An important early stage in the development of a habitable terrestrial environment was the formation of a viable ground cover of soil. Soil is composed of two kinds of materials. The first kind comes from rocks. When rocks are broken up by geological processes such as erosion and weathering, they can form soil particles. Mineral elements and compounds that include silicon, aluminum, iron, oxygen, calcium, magnesium, sodium, and potassium can all be found in varying amounts in soil composed of rock fragments. The other materials in soil are organic. The organic components of soil include the remains of animals and plants that have been broken down by microorganisms that live in the soil.
The first soils formed during the Ordovician Period. These soils only sparsely covered the mostly barren rock surfaces or sandy deposits of dry land. Early soils were largely mineral-based because they were almost entirely composed of weathered rocks. By the middle of the Ordovician, however, algal films had begun to reach onto the land from the oceans. Soils were probably thin but held in place by matlike, complex communities of fungi, algae, and bacteria known as microbiotic crusts. Examples of microbiotic-crust soils can be found today in arid regions of the world. These soils are composed of a filamentous structure that traps small particles of sand and silt to form a soil surface. Microbiotic-crust communities may have been the first inhabitants of land.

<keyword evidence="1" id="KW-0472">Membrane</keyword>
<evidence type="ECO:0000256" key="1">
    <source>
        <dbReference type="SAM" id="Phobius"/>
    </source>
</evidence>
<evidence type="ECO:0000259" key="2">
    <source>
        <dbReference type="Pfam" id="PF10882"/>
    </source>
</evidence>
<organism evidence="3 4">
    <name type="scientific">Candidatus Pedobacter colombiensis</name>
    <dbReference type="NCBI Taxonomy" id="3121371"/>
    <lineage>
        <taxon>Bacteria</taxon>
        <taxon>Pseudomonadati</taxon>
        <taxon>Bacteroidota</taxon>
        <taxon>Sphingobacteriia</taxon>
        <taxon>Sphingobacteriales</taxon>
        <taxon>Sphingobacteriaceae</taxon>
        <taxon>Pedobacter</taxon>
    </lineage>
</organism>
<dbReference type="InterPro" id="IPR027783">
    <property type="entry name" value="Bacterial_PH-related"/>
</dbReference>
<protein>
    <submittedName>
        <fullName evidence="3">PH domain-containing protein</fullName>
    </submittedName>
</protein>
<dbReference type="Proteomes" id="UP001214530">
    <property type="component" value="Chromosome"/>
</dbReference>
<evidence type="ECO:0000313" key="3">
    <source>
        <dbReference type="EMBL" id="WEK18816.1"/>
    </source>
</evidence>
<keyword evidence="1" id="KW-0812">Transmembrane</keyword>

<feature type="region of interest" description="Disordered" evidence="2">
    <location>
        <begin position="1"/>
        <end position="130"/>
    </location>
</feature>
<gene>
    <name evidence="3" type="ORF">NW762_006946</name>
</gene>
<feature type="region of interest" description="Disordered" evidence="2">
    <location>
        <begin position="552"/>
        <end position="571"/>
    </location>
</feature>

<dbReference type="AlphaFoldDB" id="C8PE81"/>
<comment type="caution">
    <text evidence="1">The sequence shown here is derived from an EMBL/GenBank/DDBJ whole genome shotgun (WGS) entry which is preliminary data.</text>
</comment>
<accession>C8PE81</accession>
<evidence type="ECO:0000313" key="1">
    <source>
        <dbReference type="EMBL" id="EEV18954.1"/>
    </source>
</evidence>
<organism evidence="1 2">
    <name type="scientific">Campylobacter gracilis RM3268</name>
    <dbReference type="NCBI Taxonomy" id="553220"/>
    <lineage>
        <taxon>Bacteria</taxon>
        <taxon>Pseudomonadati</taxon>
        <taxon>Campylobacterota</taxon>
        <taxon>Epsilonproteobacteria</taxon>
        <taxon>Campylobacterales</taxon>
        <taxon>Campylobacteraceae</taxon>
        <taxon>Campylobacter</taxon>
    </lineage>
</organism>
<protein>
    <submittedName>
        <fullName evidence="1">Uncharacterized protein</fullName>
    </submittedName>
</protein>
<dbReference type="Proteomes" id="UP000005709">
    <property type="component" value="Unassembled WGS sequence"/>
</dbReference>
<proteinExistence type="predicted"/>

Trace evidence of microbiotic crusts goes back to Precambrian times. The development of a true soil, or humus, to underlie this crust required many more millions of years. Nutrient-rich humus consists of a mixture of minerals and organic compounds left by dead and decaying organisms. Burrowing creatures such as earthworms, ants, centipedes, and millipedes are instrumental in mixing these elements to create a rich substrate capable of encouraging the spread of plant life. The first evidence of burrowing creatures in the terrestrial fossil record occurs in the Late Ordovician Epoch. The fossil evidence suggests that ancestral centipedes and millipedes may have made these early burrows. Fossil spores found in terrestrial rocks dating from the end of the Ordovician Period indicate that by that time, the first plants had successfully begun to take root on land.
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